Today will finally see the mountain men come to the fore as the peloton are given the task of finishing up a Category 1 climb for the first time this year. Passing along the coast to Malaga early on, the riders will then begin to head inland once again as they tackle the 167.1km route from Benalmádena to La Zubia. Hopefully temperatures will begin to drop today as the altitudes begin to soar, though seeing salt stained jersey will remain commonplace for now.
It is all very simple to begin with on Stage 6, between 50km-60km will have to pass before the riders begin searching for their mountain legs upon the approach to Provincia de Granada’s Category 2 climb. A typically Spanish run of roads then follows, whether nose down descending or eyes up climbing, it will not be until around the 125km mark that the riders will see flat tarmac once more. This only serves as respite, including the two intermediate sprints spaced at a bizarre 8km apart, en route to the expected showdown upon the Category 1 Alto Cumbres Verdes.
Stage 6 is interesting bait for riders to say the least, we should see the first emergence of a select group comprised solely of the mountain goats aiming for GC or thereabouts. It will not only deliver us the sight of our first real mountain top win but also indicate those with the legs for the tough stuff – regardless of winning the stage.
Alto Cumbres Verdes is steep, but short, and preceded by a long stretch of easy rolling terrain which fails to sap the legs; meaning a bout of explosive attacking and counter-attacking should be guaranteed in the final moments of stage 6. With a maximum ramp of 12.78% over its 4km or so length, the climb will appeal to those blessed with the skywards acceleration which makes such a task look flat on TV. Climber-Puncheur crossover riders such as Daniel Martin and Joaquim Rodriguez will surely see the day as a golden opportunity to, not only take a win, but also secure some bonus seconds on GC.
Another man who displayed interest in such matters the previous day was Team Sky’s Christopher Froome, unexpectedly sprinting for a couple of bonus seconds at the intermediate sprint. He clearly understands that every second on offer is worth fighting for and with time incentives rewarding the top 3 at each stage, Froome may consider challenging for the win. Despite Froome being one of the most impressive climbers in the world currently, the finale does not really suit his high tempo approach to sustained climbing. Though he has displayed his ‘spiked efforts’ on numerous occasions in the high mountains, there does not appear to be enough ascending before the finale to really favour Froome in such a scenario. He certainly has won similar finishes which entail short, sharp bursts of acceleration over small distances, but not usually when preceded by such little climbing. The same can probably be said of Nairo Quintana when it comes to identifying his preferred terrain; while Alberto Contador would appear to be riding himself into form at this Vuelta after his injury, so will be expected to become prolific later on in the race.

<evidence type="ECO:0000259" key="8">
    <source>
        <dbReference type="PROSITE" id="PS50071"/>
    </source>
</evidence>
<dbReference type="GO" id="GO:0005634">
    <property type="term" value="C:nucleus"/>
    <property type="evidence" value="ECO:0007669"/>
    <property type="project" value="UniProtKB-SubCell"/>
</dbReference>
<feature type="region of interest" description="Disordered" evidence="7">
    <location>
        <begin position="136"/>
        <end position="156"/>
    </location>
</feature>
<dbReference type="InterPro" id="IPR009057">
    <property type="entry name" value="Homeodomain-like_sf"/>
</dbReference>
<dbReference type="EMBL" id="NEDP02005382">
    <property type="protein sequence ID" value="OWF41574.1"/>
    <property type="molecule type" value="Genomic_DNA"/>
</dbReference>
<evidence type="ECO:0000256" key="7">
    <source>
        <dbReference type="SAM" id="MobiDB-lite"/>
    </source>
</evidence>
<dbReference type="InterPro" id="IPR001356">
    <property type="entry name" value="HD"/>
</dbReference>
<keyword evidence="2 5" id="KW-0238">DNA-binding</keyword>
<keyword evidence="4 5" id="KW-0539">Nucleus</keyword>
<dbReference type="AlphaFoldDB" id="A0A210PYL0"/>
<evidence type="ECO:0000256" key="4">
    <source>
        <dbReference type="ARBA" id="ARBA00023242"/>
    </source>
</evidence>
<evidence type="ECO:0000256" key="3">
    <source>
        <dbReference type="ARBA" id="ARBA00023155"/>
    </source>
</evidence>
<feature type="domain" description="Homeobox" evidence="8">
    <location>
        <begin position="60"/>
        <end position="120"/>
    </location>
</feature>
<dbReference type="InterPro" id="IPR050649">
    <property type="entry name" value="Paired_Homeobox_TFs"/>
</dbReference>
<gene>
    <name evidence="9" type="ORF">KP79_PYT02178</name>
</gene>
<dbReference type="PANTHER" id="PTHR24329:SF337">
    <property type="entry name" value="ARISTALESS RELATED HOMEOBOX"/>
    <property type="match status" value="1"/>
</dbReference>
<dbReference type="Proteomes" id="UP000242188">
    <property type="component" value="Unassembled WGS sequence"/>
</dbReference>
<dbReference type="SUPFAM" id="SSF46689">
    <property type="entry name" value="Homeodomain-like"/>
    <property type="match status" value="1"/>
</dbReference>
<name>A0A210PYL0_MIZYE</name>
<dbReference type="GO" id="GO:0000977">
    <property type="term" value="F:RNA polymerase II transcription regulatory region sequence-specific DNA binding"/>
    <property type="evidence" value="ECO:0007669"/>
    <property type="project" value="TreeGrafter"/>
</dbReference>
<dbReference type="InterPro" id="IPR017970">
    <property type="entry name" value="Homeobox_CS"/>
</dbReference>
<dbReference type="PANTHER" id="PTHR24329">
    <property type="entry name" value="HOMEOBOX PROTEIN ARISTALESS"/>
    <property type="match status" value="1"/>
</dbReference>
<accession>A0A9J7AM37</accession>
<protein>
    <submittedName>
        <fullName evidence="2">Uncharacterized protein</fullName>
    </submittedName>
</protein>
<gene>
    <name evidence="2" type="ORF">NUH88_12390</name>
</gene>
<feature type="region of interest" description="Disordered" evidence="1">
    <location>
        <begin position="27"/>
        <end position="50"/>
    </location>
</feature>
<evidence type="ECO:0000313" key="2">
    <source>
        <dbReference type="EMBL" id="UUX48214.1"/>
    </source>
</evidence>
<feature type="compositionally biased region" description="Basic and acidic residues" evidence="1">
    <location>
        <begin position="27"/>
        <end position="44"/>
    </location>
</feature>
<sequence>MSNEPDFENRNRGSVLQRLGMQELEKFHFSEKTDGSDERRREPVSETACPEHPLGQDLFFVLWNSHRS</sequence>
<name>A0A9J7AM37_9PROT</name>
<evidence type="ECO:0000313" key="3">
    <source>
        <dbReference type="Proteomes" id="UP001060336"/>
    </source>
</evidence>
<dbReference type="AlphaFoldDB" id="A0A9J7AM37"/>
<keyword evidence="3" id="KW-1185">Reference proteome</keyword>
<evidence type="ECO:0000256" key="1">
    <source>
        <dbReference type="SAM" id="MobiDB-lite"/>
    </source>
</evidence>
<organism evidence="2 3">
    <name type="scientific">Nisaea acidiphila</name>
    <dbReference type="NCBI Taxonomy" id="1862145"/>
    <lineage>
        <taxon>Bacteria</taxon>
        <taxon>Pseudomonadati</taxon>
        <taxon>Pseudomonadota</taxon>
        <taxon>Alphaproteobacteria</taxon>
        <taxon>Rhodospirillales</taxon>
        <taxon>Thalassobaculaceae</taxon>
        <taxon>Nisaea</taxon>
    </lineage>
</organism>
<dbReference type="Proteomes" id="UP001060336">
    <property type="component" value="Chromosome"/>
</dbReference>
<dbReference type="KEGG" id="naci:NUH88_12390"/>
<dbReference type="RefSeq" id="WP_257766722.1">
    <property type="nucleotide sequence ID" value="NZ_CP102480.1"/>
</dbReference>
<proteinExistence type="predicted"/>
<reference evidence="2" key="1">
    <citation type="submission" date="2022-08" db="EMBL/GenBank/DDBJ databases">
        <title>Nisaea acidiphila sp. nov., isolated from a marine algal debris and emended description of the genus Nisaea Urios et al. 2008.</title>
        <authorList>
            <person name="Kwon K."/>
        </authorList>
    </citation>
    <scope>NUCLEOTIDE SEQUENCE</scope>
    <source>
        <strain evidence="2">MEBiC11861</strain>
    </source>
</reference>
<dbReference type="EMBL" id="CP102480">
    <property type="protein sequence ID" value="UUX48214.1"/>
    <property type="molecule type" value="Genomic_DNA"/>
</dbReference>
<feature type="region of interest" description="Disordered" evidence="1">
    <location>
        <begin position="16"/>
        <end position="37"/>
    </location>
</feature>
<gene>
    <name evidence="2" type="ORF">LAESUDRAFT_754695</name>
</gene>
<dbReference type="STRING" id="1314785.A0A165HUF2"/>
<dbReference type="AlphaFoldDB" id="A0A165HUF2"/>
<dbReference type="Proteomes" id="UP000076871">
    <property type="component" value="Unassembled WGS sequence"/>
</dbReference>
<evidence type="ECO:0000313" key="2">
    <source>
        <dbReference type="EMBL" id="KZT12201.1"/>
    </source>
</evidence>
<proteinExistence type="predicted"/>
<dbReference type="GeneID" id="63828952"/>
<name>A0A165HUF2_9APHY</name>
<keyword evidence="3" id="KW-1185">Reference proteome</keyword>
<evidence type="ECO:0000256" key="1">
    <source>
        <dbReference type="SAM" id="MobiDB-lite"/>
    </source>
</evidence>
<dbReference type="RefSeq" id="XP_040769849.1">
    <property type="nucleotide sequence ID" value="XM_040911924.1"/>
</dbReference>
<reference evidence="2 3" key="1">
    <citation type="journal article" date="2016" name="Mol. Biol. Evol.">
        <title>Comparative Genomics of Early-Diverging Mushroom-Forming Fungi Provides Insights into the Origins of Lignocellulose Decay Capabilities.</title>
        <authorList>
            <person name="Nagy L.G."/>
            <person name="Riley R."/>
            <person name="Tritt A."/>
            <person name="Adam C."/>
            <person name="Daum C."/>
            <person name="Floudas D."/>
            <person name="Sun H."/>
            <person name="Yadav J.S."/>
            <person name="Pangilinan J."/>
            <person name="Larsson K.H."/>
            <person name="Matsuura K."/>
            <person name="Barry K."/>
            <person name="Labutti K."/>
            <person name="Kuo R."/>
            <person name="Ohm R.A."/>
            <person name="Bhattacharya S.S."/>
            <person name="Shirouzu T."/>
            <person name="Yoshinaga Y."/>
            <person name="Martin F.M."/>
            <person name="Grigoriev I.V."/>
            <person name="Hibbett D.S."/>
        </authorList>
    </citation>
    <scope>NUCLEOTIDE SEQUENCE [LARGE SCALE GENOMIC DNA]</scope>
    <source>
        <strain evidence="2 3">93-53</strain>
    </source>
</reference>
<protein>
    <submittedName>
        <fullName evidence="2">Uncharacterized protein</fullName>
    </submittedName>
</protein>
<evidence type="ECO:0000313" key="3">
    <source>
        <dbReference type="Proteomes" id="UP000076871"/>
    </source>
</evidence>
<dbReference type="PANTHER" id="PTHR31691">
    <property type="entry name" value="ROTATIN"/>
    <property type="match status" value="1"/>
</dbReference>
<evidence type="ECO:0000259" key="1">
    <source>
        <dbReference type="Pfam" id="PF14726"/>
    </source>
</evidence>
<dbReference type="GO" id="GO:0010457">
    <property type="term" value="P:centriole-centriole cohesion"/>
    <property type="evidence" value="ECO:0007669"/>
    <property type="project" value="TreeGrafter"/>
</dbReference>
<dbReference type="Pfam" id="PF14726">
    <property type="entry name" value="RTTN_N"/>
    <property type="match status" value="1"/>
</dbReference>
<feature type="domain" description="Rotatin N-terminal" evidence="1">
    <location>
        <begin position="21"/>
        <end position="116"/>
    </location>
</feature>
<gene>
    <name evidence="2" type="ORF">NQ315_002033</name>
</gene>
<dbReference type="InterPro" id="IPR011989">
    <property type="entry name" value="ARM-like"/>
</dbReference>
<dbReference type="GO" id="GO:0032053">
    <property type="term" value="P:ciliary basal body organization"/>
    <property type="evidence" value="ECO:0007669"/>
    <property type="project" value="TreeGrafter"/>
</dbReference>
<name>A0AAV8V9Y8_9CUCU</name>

Alejandro Valverde is another interesting possibility, a man who seems to have been duped into co-leadership of a team with Nairo Quintana and who could steal some bonus seconds from the Colombian under the guise of a stage win. He is along the line of the afore mentioned cross-breed of Puncheur and Climber which seems best suited to the finale of the day up Alto Cumbres Verdes.
Orica-GreenEDGE may be resigned to losing the leader’s jersey today, but it does not mean they shall not bother to make their presence felt with either Esteban Chavez or Adam Yates. The former is rumoured to be targeting GC and is sitting pretty in 6th at the moment; while Adam Yates has nothing to lose by attacking here in the name of a Grand Tour stage win. The young Brit has shown an aptitude for such terrain during the season at Tour of Turkey, Tour of California and Critérium du Dauphiné – he has to be factored into the day’s outcome when looking at the climb and final KM.
With the terrain not appearing to be testing enough throughout the day for the pure climbers, it looks like the win will end up in the hands of a classics styled rider who can finish explosively over short, steep climbs. When searching for comparable conclusions in the race calendar, Liège-Bastogne-Liège and Flèche Wallonne begin to suggest the sort of riders which may contest the win. Though the day does appear to be tailored made for Joaquim Rodriguez of Katusha, it also looks very Dan Martin friendly too with its steep finish of 4km up to the line. The Irishman got the better of Rodriguez in a similar situation at 2013’s Liège-Bastogne-Liège and must still be swearing over his defeat to Michael Matthews a few days ago. His form is clear, even sprinting with the fast men at times, which must be a result of targeting the Vuelta seriously after a disastrous Giro. Not only motivated by his defeat to Matthews, Martin could also do with making some time back on GC by winning here today. Alejandro Valverde might have a similar intention and also beat Martin into second place at this year’s Flèche Wallonne over the Mur de Huy, so could fancy a repeat. Adam Yates is the real dark horse of the day, finding himself free to attack late on due to little threat upon the general classification and looking sharp after San Sebastian. The GC riders of Froome, Quintana, Uran, Contador etc are expected to be part of the finale’s select group, but with little hope of opening up large time gaps to their rivals, it seems less likely that any of them will really dig deep for the win – focusing more on finishing together without losing time. Such a scenario would play into the hands of the fast finishing Martin, who should be able to get the edge on his rivals judging by his displays thus far.
1st Martin 2nd Yates 3rd Rodriguez